[CQ-Contest] DC and NAQP

Jimk8mr at aol.com Jimk8mr at aol.com
Fri Aug 10 19:25:12 PDT 2012

If DC is not a state, does it count as Maryland for multiplier purposes? It 
 is not a part of Maryland for the US political organization purposes you  
listed.  (It is part of the MDC ARRL section for contests where sections  
are multipliers, like the Maritime Section in Canada which covers three 
Canadian  provinces).
It would seem to follow that it should not count for any multiplier, but I  
don't think that has been the rule (even if this is a hypothetical question 
 that has probably never come up in real life, where somebody has worked DC 
but  not Maryland).
Why would one want DC to be a multiplier? Having spent a bit of time around 
 DC while my daughter was living in nearby VA, there are places in DC that 
seemed  very suitable for at least a daylight dipole-in-a-tree type of 
setup. In  particular I remember a rather quiet park right across the Potomac 
River from  Reagan airport. Being a rare multiplier in a contest is fun, and DC 
is one  of the few such places within a reasonable distance from much of 
the country. 
73    -   Jim  K8MR
(Who once made about 20 qsos from DC in the 10 meter contest as  W3USA/M)
In a message dated 8/10/2012 9:57:11 P.M. Eastern Daylight Time,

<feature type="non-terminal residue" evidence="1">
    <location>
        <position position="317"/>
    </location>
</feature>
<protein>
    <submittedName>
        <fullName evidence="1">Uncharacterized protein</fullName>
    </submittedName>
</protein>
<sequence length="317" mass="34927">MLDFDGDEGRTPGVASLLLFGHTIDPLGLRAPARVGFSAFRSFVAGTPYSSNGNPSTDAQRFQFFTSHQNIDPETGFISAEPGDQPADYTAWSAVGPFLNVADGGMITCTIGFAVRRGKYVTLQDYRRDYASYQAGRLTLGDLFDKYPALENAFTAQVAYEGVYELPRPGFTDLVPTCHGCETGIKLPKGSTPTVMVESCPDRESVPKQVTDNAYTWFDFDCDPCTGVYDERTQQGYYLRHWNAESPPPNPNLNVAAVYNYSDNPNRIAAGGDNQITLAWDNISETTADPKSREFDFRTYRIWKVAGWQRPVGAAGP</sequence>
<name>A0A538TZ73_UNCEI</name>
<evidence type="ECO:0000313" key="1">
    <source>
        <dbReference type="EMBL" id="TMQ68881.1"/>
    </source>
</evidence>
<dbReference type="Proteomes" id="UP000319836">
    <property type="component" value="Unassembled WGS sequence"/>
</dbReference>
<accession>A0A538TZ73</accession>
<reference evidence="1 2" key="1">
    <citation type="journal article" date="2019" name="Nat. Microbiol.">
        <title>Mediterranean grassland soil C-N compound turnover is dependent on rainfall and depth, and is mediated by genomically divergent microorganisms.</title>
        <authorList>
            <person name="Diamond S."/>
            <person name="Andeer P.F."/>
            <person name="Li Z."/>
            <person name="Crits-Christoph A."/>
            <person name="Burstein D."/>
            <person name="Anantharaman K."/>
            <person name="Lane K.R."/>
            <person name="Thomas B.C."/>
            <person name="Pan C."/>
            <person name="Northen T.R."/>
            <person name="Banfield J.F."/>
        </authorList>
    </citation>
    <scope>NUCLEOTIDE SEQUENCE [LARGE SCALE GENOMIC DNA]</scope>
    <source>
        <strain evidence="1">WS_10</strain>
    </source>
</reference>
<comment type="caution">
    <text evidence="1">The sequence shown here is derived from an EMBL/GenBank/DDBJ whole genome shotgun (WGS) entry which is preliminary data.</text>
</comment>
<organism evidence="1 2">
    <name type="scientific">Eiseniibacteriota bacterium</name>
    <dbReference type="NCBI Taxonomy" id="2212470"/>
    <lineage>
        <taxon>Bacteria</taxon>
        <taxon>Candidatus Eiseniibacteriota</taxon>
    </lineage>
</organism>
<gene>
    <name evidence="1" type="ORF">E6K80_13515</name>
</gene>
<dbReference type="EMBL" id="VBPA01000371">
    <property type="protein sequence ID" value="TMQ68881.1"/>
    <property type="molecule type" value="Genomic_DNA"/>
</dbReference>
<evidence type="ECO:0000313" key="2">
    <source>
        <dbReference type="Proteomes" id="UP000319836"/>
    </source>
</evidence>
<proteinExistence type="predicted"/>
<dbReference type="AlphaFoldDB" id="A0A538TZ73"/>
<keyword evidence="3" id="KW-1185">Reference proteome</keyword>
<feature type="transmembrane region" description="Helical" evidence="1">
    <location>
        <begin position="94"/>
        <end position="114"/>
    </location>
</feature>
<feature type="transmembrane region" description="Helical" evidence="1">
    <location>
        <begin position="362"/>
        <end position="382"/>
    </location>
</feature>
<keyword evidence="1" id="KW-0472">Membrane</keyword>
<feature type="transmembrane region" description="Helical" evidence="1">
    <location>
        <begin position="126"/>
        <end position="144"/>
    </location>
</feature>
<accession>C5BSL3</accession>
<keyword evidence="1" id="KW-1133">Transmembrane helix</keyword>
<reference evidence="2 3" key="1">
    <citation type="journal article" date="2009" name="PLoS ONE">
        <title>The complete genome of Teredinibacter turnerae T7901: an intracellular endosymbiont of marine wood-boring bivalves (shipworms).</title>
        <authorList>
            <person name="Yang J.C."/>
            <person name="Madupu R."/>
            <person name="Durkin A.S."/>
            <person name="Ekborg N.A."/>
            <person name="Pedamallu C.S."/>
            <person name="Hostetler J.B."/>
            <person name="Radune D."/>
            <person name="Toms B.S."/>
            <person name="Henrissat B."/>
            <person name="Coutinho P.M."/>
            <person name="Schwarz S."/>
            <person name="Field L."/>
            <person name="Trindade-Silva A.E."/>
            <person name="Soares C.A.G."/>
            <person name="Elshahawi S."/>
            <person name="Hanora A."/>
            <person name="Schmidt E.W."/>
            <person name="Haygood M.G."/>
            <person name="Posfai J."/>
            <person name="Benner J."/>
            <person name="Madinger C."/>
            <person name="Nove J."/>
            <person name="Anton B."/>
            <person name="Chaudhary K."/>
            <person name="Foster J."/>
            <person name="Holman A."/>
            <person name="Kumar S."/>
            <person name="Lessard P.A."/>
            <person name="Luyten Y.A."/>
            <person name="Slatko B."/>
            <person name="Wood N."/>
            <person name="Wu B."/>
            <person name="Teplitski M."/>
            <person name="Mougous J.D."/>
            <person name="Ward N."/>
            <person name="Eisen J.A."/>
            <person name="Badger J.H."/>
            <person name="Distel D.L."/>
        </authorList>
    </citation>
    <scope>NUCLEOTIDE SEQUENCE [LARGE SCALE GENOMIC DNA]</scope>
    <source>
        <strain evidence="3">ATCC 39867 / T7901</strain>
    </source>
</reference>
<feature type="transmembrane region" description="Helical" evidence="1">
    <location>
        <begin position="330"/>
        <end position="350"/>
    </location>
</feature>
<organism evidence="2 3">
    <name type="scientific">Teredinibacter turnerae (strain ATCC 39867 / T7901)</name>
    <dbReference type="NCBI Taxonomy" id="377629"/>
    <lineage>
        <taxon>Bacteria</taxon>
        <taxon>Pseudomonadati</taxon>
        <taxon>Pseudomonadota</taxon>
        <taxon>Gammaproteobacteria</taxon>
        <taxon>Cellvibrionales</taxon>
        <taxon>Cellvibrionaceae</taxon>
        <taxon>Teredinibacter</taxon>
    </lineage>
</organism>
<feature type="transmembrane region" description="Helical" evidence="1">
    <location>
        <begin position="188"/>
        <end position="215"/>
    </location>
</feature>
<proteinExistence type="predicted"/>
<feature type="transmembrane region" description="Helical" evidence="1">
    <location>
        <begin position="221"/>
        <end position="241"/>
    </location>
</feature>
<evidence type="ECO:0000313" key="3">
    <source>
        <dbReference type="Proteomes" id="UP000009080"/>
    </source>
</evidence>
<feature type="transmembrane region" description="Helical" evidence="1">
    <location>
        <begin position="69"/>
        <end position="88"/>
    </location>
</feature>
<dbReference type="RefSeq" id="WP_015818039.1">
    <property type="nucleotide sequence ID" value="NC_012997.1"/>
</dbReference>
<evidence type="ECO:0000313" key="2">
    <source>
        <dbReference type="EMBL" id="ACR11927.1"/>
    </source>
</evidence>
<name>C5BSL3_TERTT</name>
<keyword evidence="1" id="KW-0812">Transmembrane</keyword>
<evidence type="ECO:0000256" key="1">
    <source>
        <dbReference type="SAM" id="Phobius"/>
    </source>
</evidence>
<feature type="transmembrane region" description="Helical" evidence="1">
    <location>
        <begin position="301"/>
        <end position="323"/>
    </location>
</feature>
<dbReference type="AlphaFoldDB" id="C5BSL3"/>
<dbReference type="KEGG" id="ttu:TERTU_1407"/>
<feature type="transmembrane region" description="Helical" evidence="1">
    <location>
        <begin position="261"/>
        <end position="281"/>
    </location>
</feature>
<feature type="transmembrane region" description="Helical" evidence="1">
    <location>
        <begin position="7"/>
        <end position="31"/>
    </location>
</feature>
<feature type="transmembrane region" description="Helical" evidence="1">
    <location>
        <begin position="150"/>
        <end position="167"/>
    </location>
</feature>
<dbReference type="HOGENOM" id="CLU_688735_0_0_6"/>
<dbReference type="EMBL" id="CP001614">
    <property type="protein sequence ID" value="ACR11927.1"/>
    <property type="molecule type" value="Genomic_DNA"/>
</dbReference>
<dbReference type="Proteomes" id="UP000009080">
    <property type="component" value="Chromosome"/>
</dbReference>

geoiii at kkn.net writes:

On Fri,  Aug 10, 2012 at 08:59:28PM -0400, Jeffrey Embry wrote:

> If this is  indeed the case, then perhaps Virginia, Massachusetts, 
> and  Pennsylvania, while politically different are technically  
> and not States.


I think they are  states.

Let me see

US States have two senators each in the  congress:


Choose  a State...... Those states are all listed.

> While I  will admit that DC is not a state,

Ok - it is not a state.  That  is the reason it is not a mult 
in the NAQP - and that was K9NW's  question.

> but Constitutionally a 'Federal
> City' is  is a separate political entity.  Personally, I can see no reason
>  why DC should not be its own mult.  But, one wants to play semantics  
> words and definitions, then remove the Commonwealths as  multipliers.

I am not playing word games - as you said DC is not a  state.

By the current rules when DC becomes a US State it will become a  mult
in the NAQP.  I would start working on statehood.

But  if the real question is something like:

"Why can't DC be made a mult  for the NAQP?"

Then your arrguement that it is a "separate political  entity" would be
a good place to start as to why it should be a  mult.

My question to everyone that wants to make DC a mult in any  contest is:

Why do you want DC to be a mult?

George  Fremin III -  K5TR
geoiii at kkn.net

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